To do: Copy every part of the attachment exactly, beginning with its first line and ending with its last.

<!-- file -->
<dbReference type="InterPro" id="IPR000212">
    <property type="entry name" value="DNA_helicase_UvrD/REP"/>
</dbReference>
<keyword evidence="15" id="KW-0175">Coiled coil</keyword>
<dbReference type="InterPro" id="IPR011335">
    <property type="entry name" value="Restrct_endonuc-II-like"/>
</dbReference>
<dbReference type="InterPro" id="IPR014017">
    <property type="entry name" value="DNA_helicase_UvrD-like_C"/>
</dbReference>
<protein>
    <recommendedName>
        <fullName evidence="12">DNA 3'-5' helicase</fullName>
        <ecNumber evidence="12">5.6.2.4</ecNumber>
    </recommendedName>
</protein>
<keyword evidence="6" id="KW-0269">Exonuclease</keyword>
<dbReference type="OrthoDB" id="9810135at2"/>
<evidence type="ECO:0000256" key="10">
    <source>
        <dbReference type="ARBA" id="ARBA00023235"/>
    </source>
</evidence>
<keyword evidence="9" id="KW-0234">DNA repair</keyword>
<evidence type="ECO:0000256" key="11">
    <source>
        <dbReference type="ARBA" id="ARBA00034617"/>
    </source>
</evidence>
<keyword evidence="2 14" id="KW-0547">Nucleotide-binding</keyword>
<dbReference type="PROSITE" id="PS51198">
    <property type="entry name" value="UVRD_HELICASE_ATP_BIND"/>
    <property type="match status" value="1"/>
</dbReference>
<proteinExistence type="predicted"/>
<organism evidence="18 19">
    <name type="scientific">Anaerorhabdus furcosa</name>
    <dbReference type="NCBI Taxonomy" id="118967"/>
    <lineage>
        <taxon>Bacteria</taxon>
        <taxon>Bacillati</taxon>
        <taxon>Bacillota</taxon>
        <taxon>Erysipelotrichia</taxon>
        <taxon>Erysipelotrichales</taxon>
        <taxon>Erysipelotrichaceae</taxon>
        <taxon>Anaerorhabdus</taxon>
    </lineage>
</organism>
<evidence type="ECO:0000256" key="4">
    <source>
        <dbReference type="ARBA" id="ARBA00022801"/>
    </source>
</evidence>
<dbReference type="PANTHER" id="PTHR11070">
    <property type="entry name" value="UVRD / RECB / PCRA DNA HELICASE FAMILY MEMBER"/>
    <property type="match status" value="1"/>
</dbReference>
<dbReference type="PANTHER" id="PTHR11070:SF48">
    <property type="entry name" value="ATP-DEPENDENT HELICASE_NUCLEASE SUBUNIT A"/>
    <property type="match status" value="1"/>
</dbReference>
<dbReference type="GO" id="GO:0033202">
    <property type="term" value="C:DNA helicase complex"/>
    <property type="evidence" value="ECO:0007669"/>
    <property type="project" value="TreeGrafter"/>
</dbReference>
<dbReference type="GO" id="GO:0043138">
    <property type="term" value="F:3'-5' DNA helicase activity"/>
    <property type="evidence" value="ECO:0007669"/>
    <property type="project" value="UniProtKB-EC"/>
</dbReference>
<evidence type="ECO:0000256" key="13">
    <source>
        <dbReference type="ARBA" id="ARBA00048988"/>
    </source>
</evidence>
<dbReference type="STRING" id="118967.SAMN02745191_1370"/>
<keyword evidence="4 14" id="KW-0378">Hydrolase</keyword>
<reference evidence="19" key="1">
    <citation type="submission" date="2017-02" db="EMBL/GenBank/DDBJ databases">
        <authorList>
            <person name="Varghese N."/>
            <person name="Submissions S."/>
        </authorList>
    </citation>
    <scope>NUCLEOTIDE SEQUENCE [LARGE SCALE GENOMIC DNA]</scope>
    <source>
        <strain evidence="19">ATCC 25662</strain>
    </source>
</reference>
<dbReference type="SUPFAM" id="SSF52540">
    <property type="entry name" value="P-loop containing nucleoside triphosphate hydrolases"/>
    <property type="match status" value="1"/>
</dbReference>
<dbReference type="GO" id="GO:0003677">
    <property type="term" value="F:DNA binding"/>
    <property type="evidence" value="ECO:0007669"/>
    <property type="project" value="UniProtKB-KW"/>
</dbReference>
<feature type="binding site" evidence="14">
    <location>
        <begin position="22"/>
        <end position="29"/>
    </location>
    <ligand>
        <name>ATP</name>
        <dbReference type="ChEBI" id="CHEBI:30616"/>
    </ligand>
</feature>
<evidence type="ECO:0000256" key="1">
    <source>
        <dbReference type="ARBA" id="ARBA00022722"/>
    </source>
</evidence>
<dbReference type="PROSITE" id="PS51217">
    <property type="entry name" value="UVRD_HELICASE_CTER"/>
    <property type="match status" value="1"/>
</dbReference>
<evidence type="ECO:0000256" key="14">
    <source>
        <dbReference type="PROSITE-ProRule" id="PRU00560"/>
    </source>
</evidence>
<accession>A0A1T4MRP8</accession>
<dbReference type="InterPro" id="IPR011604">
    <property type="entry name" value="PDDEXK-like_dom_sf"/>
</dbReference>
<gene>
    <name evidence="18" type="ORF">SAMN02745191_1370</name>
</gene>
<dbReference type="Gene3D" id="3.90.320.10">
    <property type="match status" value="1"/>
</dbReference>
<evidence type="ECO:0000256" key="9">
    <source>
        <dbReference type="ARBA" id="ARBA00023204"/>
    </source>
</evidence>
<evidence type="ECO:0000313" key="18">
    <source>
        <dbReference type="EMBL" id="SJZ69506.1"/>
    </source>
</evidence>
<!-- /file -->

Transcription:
<dbReference type="InterPro" id="IPR000212">
    <property type="entry name" value="DNA_helicase_UvrD/REP"/>
</dbReference>
<keyword evidence="15" id="KW-0175">Coiled coil</keyword>
<dbReference type="InterPro" id="IPR011335">
    <property type="entry name" value="Restrct_endonuc-II-like"/>
</dbReference>
<dbReference type="InterPro" id="IPR014017">
    <property type="entry name" value="DNA_helicase_UvrD-like_C"/>
</dbReference>
<protein>
    <recommendedName>
        <fullName evidence="12">DNA 3'-5' helicase</fullName>
        <ecNumber evidence="12">5.6.2.4</ecNumber>
    </recommendedName>
</protein>
<keyword evidence="6" id="KW-0269">Exonuclease</keyword>
<dbReference type="OrthoDB" id="9810135at2"/>
<evidence type="ECO:0000256" key="10">
    <source>
        <dbReference type="ARBA" id="ARBA00023235"/>
    </source>
</evidence>
<keyword evidence="9" id="KW-0234">DNA repair</keyword>
<evidence type="ECO:0000256" key="11">
    <source>
        <dbReference type="ARBA" id="ARBA00034617"/>
    </source>
</evidence>
<keyword evidence="2 14" id="KW-0547">Nucleotide-binding</keyword>
<dbReference type="PROSITE" id="PS51198">
    <property type="entry name" value="UVRD_HELICASE_ATP_BIND"/>
    <property type="match status" value="1"/>
</dbReference>
<proteinExistence type="predicted"/>
<organism evidence="18 19">
    <name type="scientific">Anaerorhabdus furcosa</name>
    <dbReference type="NCBI Taxonomy" id="118967"/>
    <lineage>
        <taxon>Bacteria</taxon>
        <taxon>Bacillati</taxon>
        <taxon>Bacillota</taxon>
        <taxon>Erysipelotrichia</taxon>
        <taxon>Erysipelotrichales</taxon>
        <taxon>Erysipelotrichaceae</taxon>
        <taxon>Anaerorhabdus</taxon>
    </lineage>
</organism>
<evidence type="ECO:0000256" key="4">
    <source>
        <dbReference type="ARBA" id="ARBA00022801"/>
    </source>
</evidence>
<dbReference type="PANTHER" id="PTHR11070">
    <property type="entry name" value="UVRD / RECB / PCRA DNA HELICASE FAMILY MEMBER"/>
    <property type="match status" value="1"/>
</dbReference>
<dbReference type="PANTHER" id="PTHR11070:SF48">
    <property type="entry name" value="ATP-DEPENDENT HELICASE_NUCLEASE SUBUNIT A"/>
    <property type="match status" value="1"/>
</dbReference>
<dbReference type="GO" id="GO:0033202">
    <property type="term" value="C:DNA helicase complex"/>
    <property type="evidence" value="ECO:0007669"/>
    <property type="project" value="TreeGrafter"/>
</dbReference>
<dbReference type="GO" id="GO:0043138">
    <property type="term" value="F:3'-5' DNA helicase activity"/>
    <property type="evidence" value="ECO:0007669"/>
    <property type="project" value="UniProtKB-EC"/>
</dbReference>
<evidence type="ECO:0000256" key="13">
    <source>
        <dbReference type="ARBA" id="ARBA00048988"/>
    </source>
</evidence>
<dbReference type="STRING" id="118967.SAMN02745191_1370"/>
<keyword evidence="4 14" id="KW-0378">Hydrolase</keyword>
<reference evidence="19" key="1">
    <citation type="submission" date="2017-02" db="EMBL/GenBank/DDBJ databases">
        <authorList>
            <person name="Varghese N."/>
            <person name="Submissions S."/>
        </authorList>
    </citation>
    <scope>NUCLEOTIDE SEQUENCE [LARGE SCALE GENOMIC DNA]</scope>
    <source>
        <strain evidence="19">ATCC 25662</strain>
    </source>
</reference>
<dbReference type="SUPFAM" id="SSF52540">
    <property type="entry name" value="P-loop containing nucleoside triphosphate hydrolases"/>
    <property type="match status" value="1"/>
</dbReference>
<dbReference type="GO" id="GO:0003677">
    <property type="term" value="F:DNA binding"/>
    <property type="evidence" value="ECO:0007669"/>
    <property type="project" value="UniProtKB-KW"/>
</dbReference>
<feature type="binding site" evidence="14">
    <location>
        <begin position="22"/>
        <end position="29"/>
    </location>
    <ligand>
        <name>ATP</name>
        <dbReference type="ChEBI" id="CHEBI:30616"/>
    </ligand>
</feature>
<evidence type="ECO:0000256" key="1">
    <source>
        <dbReference type="ARBA" id="ARBA00022722"/>
    </source>
</evidence>
<dbReference type="PROSITE" id="PS51217">
    <property type="entry name" value="UVRD_HELICASE_CTER"/>
    <property type="match status" value="1"/>
</dbReference>
<evidence type="ECO:0000256" key="14">
    <source>
        <dbReference type="PROSITE-ProRule" id="PRU00560"/>
    </source>
</evidence>
<accession>A0A1T4MRP8</accession>
<dbReference type="InterPro" id="IPR011604">
    <property type="entry name" value="PDDEXK-like_dom_sf"/>
</dbReference>
<gene>
    <name evidence="18" type="ORF">SAMN02745191_1370</name>
</gene>
<dbReference type="Gene3D" id="3.90.320.10">
    <property type="match status" value="1"/>
</dbReference>
<evidence type="ECO:0000256" key="9">
    <source>
        <dbReference type="ARBA" id="ARBA00023204"/>
    </source>
</evidence>
<evidence type="ECO:0000313" key="18">
    <source>
        <dbReference type="EMBL" id="SJZ69506.1"/>
    </source>
</evidence>